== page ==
100%

Scanned image of the page. Keyboard directions: use + to zoom in, - to zoom out, arrow keys to pan inside the viewer.

Page Options

Download this Issue

Share

Something wrong?

Something wrong with this page? Report problem.

Rights / Permissions

This collection, digitized in collaboration with the Michigan Daily and the Board for Student Publications, contains materials that are protected by copyright law. Access to these materials is provided for non-profit educational and research purposes. If you use an item from this collection, it is your responsibility to consider the work's copyright status and obtain any required permission.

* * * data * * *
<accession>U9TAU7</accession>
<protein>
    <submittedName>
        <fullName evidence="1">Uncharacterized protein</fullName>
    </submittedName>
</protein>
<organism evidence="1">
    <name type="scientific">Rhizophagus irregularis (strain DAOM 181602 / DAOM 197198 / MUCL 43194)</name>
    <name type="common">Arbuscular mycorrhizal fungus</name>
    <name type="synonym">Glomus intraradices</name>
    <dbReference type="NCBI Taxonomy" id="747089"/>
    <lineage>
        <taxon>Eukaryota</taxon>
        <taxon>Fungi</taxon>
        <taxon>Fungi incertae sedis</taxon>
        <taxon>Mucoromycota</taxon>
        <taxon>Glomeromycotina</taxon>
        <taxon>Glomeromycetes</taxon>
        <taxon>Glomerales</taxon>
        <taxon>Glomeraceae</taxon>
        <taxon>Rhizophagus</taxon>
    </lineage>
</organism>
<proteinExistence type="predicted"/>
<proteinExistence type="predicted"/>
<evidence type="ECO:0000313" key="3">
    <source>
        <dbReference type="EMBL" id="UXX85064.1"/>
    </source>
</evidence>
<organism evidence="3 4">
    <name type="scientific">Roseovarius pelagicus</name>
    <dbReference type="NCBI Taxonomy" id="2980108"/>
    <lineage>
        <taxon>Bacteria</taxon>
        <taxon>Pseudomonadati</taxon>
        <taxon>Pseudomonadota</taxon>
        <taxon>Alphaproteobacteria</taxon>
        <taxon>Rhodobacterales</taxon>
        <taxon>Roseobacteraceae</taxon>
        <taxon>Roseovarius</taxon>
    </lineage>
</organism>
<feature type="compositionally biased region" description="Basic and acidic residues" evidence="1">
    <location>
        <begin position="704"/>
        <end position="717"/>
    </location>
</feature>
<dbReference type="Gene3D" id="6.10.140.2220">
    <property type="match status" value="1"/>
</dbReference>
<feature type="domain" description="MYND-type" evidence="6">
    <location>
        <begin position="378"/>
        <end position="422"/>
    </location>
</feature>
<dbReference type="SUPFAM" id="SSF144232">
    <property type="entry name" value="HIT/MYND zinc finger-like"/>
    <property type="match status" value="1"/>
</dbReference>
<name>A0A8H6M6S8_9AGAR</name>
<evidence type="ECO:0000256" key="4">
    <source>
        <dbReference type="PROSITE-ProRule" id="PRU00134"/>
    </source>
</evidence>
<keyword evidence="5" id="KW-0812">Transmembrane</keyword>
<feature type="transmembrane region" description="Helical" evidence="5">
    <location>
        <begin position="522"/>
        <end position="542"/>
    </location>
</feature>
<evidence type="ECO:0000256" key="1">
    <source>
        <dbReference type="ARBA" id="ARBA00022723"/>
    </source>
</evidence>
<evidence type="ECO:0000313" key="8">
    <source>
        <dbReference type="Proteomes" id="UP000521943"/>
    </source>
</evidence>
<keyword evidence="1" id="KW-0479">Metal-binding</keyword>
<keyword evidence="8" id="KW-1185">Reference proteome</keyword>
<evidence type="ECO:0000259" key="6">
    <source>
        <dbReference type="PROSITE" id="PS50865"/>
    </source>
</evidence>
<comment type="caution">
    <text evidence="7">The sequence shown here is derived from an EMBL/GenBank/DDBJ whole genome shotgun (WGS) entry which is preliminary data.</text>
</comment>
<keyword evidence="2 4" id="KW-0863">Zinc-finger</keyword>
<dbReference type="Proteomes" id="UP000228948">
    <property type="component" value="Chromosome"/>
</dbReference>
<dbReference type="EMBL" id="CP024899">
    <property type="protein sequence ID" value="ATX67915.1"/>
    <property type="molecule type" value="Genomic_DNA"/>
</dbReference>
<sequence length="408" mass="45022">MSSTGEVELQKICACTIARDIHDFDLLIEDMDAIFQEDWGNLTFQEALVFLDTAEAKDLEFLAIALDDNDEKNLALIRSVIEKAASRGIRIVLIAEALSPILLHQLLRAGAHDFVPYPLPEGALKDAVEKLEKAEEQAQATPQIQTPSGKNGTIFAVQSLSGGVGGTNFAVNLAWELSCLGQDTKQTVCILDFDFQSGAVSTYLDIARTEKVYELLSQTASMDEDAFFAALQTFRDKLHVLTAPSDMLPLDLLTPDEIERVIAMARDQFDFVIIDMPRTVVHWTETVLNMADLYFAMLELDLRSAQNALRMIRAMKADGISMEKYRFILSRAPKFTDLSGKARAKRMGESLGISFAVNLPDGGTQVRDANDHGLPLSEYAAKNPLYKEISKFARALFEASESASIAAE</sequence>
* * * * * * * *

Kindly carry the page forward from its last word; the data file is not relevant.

March 21, 1912 - Image 1

Resource type:
Text
Publication:
The Michigan Daily, 1912-03-21

Disclaimer: Computer generated plain text may have errors. Read more about this.

Michigan

Daily

ANN ARBOR, MICHIGAN, THURSDAY, MARCH 21, 1912.

ES TO
NEYIMO N"

Fashion,
.R.

CERCLE FRANCAIS
PLAY PROGRESSES
Transfer Rehersals to Whitney
When Work Will Be
Continued

SOPH ENGINEERS
CAPTURE HONORS
In Fast Clean Basketball, J
Lits Lose Championship
By Score 12-28

e date of the production only
away the rehearsal of "The
on" held last evening at Sar-
ell Angell Hall was a decided
Tobin's comedy is full of
s situations throughout, and
nce will find a laugh ip every

SEAT SALE BEGINS TOMORROW. iFLETCHER IS INDIVIDUAL STAR.

The real feature of the play is the
rustic dance to be given in the fourth
act by six couples. The dancers have
been trained by Miss Catherine Bige.-
low, the director of Barbour gymnasi-
Hoodo um,and will be an old fashioned round-
elay.
The actors have their respective
parts in fine shape. Most of the cast
amble have had much experience previously